The growth of ​Kuala​ ​Lumpur​ outpaced the growth of other cities in the region including those in Indonesia and Thailand due to foreign investment and relative political stability. It has attracted both capital and talent from elsewhere on the globe. Malaysia is a federal constitution elective monarchy, however the king’s role is largely ceremonial. Its legislative branch is similar to our house of representatives and senate. Parliamentary and state elections are held every 5 years. The Prime Minister and Cabinet have executive power. The judiciary has appointed judges. In addition, the ​Syariah​ courts use Syariah​ law for Muslims.

Part 2

The architecture and lay-out of ​Kuala​ ​Lumpur​ started as purely functional in that it was an outpost to support mining and later rubber production. Later as the village became a town then a city, it took on ascetic features in its buildings, parks, and lay out. The people that came to the city brought with them stylistic themes such as traditional Chinese, Islamic, and western Tudor elements. As financial institutions and government operations moved into the city new modern elements were added. Because most of the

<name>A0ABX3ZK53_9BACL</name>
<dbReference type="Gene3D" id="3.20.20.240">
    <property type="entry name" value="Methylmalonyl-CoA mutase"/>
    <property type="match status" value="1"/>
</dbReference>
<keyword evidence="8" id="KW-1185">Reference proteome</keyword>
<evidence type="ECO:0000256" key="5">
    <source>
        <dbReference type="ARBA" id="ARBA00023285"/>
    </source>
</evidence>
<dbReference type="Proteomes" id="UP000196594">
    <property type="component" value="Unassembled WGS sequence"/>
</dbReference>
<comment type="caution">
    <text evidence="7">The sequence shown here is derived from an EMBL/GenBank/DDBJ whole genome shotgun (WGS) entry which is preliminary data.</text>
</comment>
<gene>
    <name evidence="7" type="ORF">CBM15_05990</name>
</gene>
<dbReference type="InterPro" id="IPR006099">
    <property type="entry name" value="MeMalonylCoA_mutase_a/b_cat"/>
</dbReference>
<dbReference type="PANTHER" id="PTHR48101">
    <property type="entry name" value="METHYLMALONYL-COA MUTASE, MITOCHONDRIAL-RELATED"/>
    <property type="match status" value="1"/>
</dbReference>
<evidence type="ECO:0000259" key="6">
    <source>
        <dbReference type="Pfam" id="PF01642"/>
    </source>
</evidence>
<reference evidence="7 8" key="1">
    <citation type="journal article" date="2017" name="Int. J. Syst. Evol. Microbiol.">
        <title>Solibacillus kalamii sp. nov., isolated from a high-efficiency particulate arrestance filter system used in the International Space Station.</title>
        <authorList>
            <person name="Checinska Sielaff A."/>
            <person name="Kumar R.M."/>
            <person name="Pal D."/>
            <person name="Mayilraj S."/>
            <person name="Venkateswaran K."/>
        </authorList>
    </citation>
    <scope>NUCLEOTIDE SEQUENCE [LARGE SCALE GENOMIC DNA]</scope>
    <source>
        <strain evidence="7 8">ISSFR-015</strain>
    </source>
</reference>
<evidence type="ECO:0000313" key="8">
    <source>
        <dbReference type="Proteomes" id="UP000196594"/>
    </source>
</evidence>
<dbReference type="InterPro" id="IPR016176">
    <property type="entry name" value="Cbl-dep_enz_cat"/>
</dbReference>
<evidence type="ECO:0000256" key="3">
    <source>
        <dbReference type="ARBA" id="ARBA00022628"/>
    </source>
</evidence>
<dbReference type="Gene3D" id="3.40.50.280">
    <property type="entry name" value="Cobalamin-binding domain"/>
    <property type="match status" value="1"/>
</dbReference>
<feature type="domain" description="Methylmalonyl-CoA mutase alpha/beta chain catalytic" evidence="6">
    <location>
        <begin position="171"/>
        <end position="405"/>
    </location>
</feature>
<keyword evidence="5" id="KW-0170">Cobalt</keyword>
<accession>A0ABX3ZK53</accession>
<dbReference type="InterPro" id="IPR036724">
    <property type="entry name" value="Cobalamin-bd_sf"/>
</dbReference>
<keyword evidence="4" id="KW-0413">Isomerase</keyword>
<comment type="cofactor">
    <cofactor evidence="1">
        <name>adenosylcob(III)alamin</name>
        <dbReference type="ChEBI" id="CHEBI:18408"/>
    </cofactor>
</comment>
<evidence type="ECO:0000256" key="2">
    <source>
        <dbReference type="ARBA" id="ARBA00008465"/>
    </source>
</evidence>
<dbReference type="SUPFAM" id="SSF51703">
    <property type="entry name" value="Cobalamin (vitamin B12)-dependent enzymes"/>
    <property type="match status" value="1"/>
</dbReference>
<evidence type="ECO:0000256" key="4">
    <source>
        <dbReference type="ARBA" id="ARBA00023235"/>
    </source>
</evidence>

cities expansion took place in the 1900s, planning was made for modern street lay outs, proper infrastructure such as water and sewer, and public transport. The center city area has been rebuilt with modern high rise and ascetically pleasing structures. The city has kept a clean fresh look for decades.

The iconic ​Petronas​ Towers give the city instant identity as does the Eiffel Tower in ​Parris or the World Trade Center gave New York. Few other cities offer the mix of old world Islamic buildings with arches and domes alongside modern glass towers and high end single family homes as one would find in suburban USA. Like many cites ​Kuala​ ​Lumpur has areas with unique features.